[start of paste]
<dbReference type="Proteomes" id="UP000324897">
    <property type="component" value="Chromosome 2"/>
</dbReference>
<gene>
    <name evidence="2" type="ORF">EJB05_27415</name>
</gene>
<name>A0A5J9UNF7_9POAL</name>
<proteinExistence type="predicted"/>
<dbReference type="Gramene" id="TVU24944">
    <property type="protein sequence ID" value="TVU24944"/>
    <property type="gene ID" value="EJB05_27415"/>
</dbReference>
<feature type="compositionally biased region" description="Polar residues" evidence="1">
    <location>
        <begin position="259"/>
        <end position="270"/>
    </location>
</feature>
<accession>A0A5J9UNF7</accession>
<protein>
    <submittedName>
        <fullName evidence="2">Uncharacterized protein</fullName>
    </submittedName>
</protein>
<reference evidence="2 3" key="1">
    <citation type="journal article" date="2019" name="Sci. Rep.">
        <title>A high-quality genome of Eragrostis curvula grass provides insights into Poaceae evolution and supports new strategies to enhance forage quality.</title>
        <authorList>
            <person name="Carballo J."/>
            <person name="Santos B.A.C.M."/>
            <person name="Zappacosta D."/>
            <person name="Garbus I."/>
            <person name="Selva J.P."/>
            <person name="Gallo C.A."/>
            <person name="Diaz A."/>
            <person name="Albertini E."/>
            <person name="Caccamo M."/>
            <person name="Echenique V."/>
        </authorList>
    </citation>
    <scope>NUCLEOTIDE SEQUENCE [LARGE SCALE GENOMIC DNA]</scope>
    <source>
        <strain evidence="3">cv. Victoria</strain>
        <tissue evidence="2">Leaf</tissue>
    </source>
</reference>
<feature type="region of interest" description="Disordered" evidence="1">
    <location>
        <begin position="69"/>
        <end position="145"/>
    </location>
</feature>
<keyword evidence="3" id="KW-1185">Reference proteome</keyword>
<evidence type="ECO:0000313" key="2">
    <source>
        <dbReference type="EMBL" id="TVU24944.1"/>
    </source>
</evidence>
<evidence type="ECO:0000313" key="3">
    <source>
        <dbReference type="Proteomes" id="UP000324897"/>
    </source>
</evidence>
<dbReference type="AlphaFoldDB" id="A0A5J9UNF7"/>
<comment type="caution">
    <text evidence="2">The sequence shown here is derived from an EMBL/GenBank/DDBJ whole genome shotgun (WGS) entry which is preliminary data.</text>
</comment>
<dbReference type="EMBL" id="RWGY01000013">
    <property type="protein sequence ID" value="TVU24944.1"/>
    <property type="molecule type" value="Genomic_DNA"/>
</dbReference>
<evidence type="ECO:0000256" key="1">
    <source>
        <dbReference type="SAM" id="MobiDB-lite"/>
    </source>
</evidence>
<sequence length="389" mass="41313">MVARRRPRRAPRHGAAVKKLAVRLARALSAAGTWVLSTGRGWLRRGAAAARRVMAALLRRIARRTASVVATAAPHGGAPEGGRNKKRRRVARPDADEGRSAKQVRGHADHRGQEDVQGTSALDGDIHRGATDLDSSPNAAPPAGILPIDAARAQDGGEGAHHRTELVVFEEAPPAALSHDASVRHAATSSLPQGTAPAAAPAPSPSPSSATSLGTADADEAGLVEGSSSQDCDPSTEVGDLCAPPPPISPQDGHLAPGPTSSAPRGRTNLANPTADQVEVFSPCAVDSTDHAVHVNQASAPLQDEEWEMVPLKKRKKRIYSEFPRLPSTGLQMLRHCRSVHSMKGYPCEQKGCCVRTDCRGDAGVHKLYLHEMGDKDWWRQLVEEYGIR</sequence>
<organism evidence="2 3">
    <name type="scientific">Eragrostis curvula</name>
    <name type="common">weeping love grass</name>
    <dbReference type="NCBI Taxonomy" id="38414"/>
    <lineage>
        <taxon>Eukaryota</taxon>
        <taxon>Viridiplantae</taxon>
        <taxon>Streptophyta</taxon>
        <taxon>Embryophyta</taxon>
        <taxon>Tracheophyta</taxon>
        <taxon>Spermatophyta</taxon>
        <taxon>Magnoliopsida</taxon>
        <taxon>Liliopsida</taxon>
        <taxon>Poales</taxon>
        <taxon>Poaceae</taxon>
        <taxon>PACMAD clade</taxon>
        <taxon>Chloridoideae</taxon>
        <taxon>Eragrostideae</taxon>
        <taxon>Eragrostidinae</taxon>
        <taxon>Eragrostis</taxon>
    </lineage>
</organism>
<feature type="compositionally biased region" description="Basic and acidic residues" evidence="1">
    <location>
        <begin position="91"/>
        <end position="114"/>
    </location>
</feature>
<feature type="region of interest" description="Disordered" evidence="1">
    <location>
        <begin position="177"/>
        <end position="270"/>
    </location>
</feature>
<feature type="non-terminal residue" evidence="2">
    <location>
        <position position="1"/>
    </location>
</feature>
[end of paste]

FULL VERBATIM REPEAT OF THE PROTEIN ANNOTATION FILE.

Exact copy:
<dbReference type="Proteomes" id="UP000324897">
    <property type="component" value="Chromosome 2"/>
</dbReference>
<gene>
    <name evidence="2" type="ORF">EJB05_27415</name>
</gene>
<name>A0A5J9UNF7_9POAL</name>
<proteinExistence type="predicted"/>
<dbReference type="Gramene" id="TVU24944">
    <property type="protein sequence ID" value="TVU24944"/>
    <property type="gene ID" value="EJB05_27415"/>
</dbReference>
<feature type="compositionally biased region" description="Polar residues" evidence="1">
    <location>
        <begin position="259"/>
        <end position="270"/>
    </location>
</feature>
<accession>A0A5J9UNF7</accession>
<protein>
    <submittedName>
        <fullName evidence="2">Uncharacterized protein</fullName>
    </submittedName>
</protein>
<reference evidence="2 3" key="1">
    <citation type="journal article" date="2019" name="Sci. Rep.">
        <title>A high-quality genome of Eragrostis curvula grass provides insights into Poaceae evolution and supports new strategies to enhance forage quality.</title>
        <authorList>
            <person name="Carballo J."/>
            <person name="Santos B.A.C.M."/>
            <person name="Zappacosta D."/>
            <person name="Garbus I."/>
            <person name="Selva J.P."/>
            <person name="Gallo C.A."/>
            <person name="Diaz A."/>
            <person name="Albertini E."/>
            <person name="Caccamo M."/>
            <person name="Echenique V."/>
        </authorList>
    </citation>
    <scope>NUCLEOTIDE SEQUENCE [LARGE SCALE GENOMIC DNA]</scope>
    <source>
        <strain evidence="3">cv. Victoria</strain>
        <tissue evidence="2">Leaf</tissue>
    </source>
</reference>
<feature type="region of interest" description="Disordered" evidence="1">
    <location>
        <begin position="69"/>
        <end position="145"/>
    </location>
</feature>
<keyword evidence="3" id="KW-1185">Reference proteome</keyword>
<evidence type="ECO:0000313" key="2">
    <source>
        <dbReference type="EMBL" id="TVU24944.1"/>
    </source>
</evidence>
<evidence type="ECO:0000313" key="3">
    <source>
        <dbReference type="Proteomes" id="UP000324897"/>
    </source>
</evidence>
<dbReference type="AlphaFoldDB" id="A0A5J9UNF7"/>
<comment type="caution">
    <text evidence="2">The sequence shown here is derived from an EMBL/GenBank/DDBJ whole genome shotgun (WGS) entry which is preliminary data.</text>
</comment>
<dbReference type="EMBL" id="RWGY01000013">
    <property type="protein sequence ID" value="TVU24944.1"/>
    <property type="molecule type" value="Genomic_DNA"/>
</dbReference>
<evidence type="ECO:0000256" key="1">
    <source>
        <dbReference type="SAM" id="MobiDB-lite"/>
    </source>
</evidence>
<sequence length="389" mass="41313">MVARRRPRRAPRHGAAVKKLAVRLARALSAAGTWVLSTGRGWLRRGAAAARRVMAALLRRIARRTASVVATAAPHGGAPEGGRNKKRRRVARPDADEGRSAKQVRGHADHRGQEDVQGTSALDGDIHRGATDLDSSPNAAPPAGILPIDAARAQDGGEGAHHRTELVVFEEAPPAALSHDASVRHAATSSLPQGTAPAAAPAPSPSPSSATSLGTADADEAGLVEGSSSQDCDPSTEVGDLCAPPPPISPQDGHLAPGPTSSAPRGRTNLANPTADQVEVFSPCAVDSTDHAVHVNQASAPLQDEEWEMVPLKKRKKRIYSEFPRLPSTGLQMLRHCRSVHSMKGYPCEQKGCCVRTDCRGDAGVHKLYLHEMGDKDWWRQLVEEYGIR</sequence>
<organism evidence="2 3">
    <name type="scientific">Eragrostis curvula</name>
    <name type="common">weeping love grass</name>
    <dbReference type="NCBI Taxonomy" id="38414"/>
    <lineage>
        <taxon>Eukaryota</taxon>
        <taxon>Viridiplantae</taxon>
        <taxon>Streptophyta</taxon>
        <taxon>Embryophyta</taxon>
        <taxon>Tracheophyta</taxon>
        <taxon>Spermatophyta</taxon>
        <taxon>Magnoliopsida</taxon>
        <taxon>Liliopsida</taxon>
        <taxon>Poales</taxon>
        <taxon>Poaceae</taxon>
        <taxon>PACMAD clade</taxon>
        <taxon>Chloridoideae</taxon>
        <taxon>Eragrostideae</taxon>
        <taxon>Eragrostidinae</taxon>
        <taxon>Eragrostis</taxon>
    </lineage>
</organism>
<feature type="compositionally biased region" description="Basic and acidic residues" evidence="1">
    <location>
        <begin position="91"/>
        <end position="114"/>
    </location>
</feature>
<feature type="region of interest" description="Disordered" evidence="1">
    <location>
        <begin position="177"/>
        <end position="270"/>
    </location>
</feature>
<feature type="non-terminal residue" evidence="2">
    <location>
        <position position="1"/>
    </location>
</feature>